Fuel ladder

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Illustration from U.S. government publication, Introduction to Wildland Fire Behavior (S-190), showing the fuel ladder

A fuel ladder is a firefighting term for live or dead vegetation that allows a fire to climb up from the landscape or forest floor into the tree canopy. Common fuel ladders include tall grasses, shrubs, and tree branches, both living and dead. It is also part of Defensible Space 'Firescaping' practices.

Fire precautions[edit]

Potential fuel ladders should be removed to reduce the risk of fire bridging the gap to the canopy. To remove the ladder requires pruning any low limbs up to a minimum of 8 feet, and potentially as high as 15 feet. The required height depends on how low the branch tips hang, the steepness of slope, and the height and spacing of other nearby vegetation.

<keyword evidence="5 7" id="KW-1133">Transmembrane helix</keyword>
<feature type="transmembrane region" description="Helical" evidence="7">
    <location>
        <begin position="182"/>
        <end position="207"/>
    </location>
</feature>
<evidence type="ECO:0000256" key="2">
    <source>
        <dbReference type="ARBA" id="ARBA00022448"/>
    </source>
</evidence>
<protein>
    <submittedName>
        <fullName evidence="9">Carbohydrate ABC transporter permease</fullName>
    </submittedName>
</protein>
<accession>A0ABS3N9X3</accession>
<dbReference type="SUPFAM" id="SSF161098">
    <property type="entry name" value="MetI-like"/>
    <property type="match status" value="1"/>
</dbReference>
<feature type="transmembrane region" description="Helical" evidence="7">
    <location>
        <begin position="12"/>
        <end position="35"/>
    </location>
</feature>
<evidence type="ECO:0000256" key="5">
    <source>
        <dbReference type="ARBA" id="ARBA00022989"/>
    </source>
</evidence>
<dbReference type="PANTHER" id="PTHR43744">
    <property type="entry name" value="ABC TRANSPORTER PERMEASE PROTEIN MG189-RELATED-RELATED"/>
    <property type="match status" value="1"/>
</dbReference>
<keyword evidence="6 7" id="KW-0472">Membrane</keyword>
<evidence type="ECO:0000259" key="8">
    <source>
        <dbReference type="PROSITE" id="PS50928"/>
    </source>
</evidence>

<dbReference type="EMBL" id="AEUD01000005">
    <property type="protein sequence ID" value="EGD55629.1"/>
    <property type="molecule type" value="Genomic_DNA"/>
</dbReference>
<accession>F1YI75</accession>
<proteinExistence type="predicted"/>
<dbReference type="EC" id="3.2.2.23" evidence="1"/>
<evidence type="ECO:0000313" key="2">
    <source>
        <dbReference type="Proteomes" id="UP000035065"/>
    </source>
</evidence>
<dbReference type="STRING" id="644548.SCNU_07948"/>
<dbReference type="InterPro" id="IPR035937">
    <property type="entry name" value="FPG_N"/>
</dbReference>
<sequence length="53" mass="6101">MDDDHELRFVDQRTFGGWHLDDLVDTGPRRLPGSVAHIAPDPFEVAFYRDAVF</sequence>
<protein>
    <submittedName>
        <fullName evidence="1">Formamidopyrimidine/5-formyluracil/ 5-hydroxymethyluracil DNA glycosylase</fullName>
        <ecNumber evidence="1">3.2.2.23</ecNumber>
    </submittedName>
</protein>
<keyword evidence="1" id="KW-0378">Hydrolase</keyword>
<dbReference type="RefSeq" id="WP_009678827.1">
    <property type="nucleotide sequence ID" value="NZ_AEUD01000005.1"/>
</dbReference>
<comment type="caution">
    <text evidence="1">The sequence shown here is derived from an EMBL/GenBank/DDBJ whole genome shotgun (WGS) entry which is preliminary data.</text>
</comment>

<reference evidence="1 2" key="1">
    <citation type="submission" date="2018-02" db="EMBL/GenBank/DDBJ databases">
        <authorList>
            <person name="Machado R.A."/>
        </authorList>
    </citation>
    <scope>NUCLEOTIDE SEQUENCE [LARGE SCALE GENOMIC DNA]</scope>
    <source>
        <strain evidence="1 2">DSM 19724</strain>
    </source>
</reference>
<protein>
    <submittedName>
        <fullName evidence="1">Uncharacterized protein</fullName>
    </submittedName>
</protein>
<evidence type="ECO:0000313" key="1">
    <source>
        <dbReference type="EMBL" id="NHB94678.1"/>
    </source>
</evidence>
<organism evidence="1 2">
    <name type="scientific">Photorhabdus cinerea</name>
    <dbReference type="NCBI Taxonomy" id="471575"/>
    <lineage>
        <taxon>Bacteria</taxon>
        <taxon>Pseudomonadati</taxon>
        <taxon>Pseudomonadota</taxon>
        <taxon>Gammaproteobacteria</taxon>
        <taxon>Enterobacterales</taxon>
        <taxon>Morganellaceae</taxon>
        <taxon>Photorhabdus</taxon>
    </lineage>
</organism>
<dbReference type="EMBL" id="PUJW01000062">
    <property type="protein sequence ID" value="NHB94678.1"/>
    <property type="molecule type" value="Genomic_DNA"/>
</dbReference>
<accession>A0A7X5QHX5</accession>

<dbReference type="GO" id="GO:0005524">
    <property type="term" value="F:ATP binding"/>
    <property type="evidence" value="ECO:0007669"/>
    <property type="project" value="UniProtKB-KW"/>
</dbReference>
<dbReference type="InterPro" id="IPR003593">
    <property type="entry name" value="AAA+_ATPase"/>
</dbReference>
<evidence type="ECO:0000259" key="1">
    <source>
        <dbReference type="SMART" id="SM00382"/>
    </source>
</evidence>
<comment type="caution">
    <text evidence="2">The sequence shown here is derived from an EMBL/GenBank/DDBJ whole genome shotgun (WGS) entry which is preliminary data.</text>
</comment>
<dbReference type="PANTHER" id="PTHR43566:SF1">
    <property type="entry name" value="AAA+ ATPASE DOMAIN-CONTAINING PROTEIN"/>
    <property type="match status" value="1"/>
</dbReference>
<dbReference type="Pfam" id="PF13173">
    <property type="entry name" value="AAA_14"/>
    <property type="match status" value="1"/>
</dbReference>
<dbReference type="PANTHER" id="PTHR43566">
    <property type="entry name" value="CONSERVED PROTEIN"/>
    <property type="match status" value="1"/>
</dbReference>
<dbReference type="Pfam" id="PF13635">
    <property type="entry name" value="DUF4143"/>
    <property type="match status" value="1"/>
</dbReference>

The desired result is to create a situation in which a low-burning fire could burn to the trunk of a tree, which is protected by its bark, without having thinner, more flammable branches, leaves or needles within easy reach of the fire.

Other fuel ladders[edit]

Apart from tree limbs, anything that would help that fire move up into the tree canopy is a fuel ladder. This includes shrubs and even tall grass or weeds. Non-vegetation fuel sources such as woodpiles, wooden fenceposts and structures should also be considered.

The intent is to maintain a break in vertical and horizontal continuity so that, if for example a woodpile caught fire, it would not be positioned next to manzanita shrubs or directly under trees that could then easily catch fire.

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